Passive acoustic monitoring of cetaceans at intertidal weirs in Minas Basin, Nova Scotia
LE3 .A278 2014
Bachelor of Science
Environmental & Sustainability Studies
Tidal energy development sites, including the Fundy Ocean Research Centre for Energy (FORCE) in Minas Passage in the Bay of Fundy, present potential risks to marine mammals. Passive acoustic monitoring (PAM) systems provide a means to acoustically detect cetacean presence and activity. We used passive acoustic hydrophones to examine the click-trains of the Atlantic harbour porpoise (Phocoena phocoena), the most abundant cetacean species in the Minas Basin and Minas Passage. This project is part of a larger study examining the usefulness of intertidal weirs as monitoring platforms, and aims to better inform FORCE about fish and marine mammal movements in the region. The project involved cetacean monitoring from the intertidal zone near the FORCE test area, and at two intertidal weirs with the aid of two PAM technologies, the Porpoise Detector (C-POD; Chelonia Ltd.) and the icListenHF hydrophone (icListenHF; Ocean Sonics Ltd.). Seasonal abundances of commercial and non-commercial fishes were determined by their capture in weirs at low tide. Harbour porpoise were detected by both PAM technologies near to the Bramber weir site, but were rarely within the listening range (100-200 m) of the C-PODs located at the Five Islands weir site. Peaks in porpoise presence near the Bramber weir occurred during the spring and fall. Detections were uncommon during mid-June to August, mirroring known seasonal trends in Minas Passage, and suggesting that porpoise are located in cooler waters west of Minas Passage during the warm summer months. There was no apparent relationship between porpoise presence and prey abundance in weir catches, suggesting the use of C-POD hydrophones at intertidal weir sites is not an effective method of collecting information on porpoise movements relative to the distribution of their prey. The icListenHF outperformed the C-POD in detection range and thus listening volume, indicating the icListenHF is more appropriate for monitoring within an intertidal/subtidal environment than C-PODs.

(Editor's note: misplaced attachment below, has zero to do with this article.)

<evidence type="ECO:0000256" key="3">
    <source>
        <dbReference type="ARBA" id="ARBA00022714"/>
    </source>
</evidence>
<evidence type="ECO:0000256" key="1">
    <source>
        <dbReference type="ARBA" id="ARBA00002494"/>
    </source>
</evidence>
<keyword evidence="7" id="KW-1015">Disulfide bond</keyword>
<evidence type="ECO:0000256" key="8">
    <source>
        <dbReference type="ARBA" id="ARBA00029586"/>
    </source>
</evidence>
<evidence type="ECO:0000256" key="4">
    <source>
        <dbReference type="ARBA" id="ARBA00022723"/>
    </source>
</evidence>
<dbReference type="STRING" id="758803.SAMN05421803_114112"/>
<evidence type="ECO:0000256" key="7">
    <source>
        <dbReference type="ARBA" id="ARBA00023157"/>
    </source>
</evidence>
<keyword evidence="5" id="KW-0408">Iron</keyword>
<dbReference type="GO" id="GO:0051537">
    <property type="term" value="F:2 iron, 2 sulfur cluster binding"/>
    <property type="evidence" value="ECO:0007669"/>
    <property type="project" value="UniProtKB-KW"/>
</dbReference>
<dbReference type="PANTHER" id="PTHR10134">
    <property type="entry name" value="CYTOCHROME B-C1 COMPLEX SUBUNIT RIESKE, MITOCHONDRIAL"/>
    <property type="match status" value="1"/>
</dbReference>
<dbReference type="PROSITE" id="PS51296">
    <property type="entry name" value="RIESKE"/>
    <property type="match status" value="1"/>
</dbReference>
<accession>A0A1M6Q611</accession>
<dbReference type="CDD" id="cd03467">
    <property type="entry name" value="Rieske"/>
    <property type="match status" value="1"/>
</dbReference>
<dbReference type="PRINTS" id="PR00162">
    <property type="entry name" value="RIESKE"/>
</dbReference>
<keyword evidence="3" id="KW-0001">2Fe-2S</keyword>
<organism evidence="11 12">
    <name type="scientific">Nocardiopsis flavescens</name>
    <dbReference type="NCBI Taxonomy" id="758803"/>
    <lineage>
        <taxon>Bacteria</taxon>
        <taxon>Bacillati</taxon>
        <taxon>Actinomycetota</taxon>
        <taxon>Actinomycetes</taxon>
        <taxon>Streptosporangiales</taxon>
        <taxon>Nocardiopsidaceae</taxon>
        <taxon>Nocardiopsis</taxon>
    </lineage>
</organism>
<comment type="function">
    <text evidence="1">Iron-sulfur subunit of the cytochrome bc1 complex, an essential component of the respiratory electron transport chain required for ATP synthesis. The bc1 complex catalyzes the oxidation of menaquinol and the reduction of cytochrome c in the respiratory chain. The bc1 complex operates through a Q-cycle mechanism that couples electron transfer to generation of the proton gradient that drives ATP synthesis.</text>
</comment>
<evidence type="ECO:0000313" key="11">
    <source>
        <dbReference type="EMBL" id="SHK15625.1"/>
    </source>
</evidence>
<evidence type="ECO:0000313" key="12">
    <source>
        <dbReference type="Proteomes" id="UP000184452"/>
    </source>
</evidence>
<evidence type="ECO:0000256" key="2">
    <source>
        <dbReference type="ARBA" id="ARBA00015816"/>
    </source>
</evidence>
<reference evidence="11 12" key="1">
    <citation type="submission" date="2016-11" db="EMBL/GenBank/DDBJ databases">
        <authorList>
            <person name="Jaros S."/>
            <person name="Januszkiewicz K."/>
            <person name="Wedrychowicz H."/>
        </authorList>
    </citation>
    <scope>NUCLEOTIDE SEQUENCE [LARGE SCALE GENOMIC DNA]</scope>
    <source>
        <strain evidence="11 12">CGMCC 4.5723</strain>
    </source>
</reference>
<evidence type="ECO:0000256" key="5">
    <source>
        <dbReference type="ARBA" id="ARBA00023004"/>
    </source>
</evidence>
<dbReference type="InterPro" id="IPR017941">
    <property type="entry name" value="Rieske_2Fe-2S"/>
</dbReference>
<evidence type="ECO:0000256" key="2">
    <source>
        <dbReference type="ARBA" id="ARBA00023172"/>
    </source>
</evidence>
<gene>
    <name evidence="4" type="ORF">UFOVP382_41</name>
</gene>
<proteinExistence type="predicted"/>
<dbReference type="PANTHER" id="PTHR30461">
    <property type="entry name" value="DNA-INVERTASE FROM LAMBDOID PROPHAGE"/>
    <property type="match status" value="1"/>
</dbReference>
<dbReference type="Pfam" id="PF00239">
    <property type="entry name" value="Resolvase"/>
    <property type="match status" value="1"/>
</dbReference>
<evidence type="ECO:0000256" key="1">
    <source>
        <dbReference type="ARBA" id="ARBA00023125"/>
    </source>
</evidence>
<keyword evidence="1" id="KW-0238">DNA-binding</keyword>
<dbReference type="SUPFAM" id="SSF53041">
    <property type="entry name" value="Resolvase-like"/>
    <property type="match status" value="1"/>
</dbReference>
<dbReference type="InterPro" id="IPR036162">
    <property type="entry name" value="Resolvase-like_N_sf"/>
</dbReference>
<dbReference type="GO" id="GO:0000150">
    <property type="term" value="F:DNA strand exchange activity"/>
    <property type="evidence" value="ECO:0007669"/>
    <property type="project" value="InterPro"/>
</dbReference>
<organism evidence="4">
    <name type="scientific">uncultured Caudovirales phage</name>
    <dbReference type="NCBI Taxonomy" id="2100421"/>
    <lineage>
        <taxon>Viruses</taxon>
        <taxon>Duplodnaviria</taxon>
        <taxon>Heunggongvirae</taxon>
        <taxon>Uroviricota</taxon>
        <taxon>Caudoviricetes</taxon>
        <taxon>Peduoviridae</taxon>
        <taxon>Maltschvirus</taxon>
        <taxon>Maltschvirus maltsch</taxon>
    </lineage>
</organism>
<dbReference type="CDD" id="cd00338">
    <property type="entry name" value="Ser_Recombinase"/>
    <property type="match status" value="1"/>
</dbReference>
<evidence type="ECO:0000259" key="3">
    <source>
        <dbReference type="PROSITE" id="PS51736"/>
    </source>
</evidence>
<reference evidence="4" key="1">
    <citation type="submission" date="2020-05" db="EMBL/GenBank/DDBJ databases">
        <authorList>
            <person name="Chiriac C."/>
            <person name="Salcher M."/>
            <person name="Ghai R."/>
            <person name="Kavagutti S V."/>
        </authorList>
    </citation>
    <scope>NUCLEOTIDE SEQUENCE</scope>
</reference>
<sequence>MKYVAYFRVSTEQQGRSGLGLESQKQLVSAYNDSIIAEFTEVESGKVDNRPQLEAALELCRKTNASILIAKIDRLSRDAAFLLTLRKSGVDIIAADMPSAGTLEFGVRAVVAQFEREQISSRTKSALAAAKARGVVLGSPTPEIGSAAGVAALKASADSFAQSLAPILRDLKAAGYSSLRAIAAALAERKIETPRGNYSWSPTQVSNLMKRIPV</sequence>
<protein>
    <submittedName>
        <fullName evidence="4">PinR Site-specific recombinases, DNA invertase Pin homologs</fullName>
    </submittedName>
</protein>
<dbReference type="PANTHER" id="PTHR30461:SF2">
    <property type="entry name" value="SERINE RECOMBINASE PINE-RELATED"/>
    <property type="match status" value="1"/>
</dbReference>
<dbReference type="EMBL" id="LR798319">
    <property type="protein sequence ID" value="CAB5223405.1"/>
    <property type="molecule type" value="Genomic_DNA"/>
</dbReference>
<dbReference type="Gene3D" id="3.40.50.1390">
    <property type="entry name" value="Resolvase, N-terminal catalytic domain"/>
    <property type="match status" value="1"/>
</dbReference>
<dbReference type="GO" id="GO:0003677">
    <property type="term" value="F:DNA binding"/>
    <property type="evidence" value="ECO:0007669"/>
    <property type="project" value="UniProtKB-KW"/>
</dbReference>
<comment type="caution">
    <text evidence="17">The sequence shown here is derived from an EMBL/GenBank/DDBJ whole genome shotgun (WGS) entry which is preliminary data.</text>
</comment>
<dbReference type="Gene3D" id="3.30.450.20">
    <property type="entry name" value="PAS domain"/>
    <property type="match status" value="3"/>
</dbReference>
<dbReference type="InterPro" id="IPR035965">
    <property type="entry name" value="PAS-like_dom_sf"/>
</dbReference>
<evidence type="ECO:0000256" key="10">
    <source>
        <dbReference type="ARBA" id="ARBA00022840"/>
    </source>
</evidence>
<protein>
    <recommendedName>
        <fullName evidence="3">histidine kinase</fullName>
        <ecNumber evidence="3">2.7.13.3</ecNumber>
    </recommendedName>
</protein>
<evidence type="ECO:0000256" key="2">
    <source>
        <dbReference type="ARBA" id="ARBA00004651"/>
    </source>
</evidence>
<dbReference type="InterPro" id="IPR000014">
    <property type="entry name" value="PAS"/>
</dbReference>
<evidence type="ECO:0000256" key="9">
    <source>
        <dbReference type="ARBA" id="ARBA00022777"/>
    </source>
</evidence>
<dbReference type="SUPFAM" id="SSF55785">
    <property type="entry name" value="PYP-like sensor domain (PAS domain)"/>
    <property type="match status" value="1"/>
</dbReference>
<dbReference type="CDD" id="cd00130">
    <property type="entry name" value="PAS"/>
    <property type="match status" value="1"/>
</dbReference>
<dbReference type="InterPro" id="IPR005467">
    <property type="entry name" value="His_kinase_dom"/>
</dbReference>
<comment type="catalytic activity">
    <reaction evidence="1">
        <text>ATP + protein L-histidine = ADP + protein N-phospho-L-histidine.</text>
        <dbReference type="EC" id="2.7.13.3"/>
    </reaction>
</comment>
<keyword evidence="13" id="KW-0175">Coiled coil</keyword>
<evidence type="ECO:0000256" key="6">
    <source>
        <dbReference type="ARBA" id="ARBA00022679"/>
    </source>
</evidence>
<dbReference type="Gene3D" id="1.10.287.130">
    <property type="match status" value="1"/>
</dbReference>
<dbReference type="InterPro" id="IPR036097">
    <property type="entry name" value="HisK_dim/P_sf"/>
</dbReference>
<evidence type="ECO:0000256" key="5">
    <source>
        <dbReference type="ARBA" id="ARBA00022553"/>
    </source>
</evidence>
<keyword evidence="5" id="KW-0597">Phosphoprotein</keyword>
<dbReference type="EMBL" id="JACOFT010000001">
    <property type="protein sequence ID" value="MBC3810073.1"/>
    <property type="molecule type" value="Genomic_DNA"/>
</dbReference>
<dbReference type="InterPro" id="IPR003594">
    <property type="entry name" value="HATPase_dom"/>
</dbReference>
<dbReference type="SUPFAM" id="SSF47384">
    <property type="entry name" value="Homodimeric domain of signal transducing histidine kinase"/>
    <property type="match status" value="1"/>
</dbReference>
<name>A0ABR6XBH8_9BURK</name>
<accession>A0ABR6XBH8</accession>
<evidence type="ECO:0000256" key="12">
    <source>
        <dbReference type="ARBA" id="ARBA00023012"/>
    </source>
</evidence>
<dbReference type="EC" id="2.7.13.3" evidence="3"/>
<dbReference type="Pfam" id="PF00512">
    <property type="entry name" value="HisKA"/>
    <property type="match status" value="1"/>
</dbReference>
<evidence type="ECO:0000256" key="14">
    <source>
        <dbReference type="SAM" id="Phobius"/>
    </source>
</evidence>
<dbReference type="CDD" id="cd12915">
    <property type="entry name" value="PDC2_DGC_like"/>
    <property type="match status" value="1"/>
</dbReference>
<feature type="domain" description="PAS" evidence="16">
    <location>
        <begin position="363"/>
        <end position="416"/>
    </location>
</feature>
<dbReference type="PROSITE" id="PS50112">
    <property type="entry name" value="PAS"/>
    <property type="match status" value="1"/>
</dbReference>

The author grants permission to the University Librarian at Acadia University to reproduce, loan or distribute copies of my thesis in microform, paper or electronic formats on a non-profit basis. The author retains the copyright of the thesis.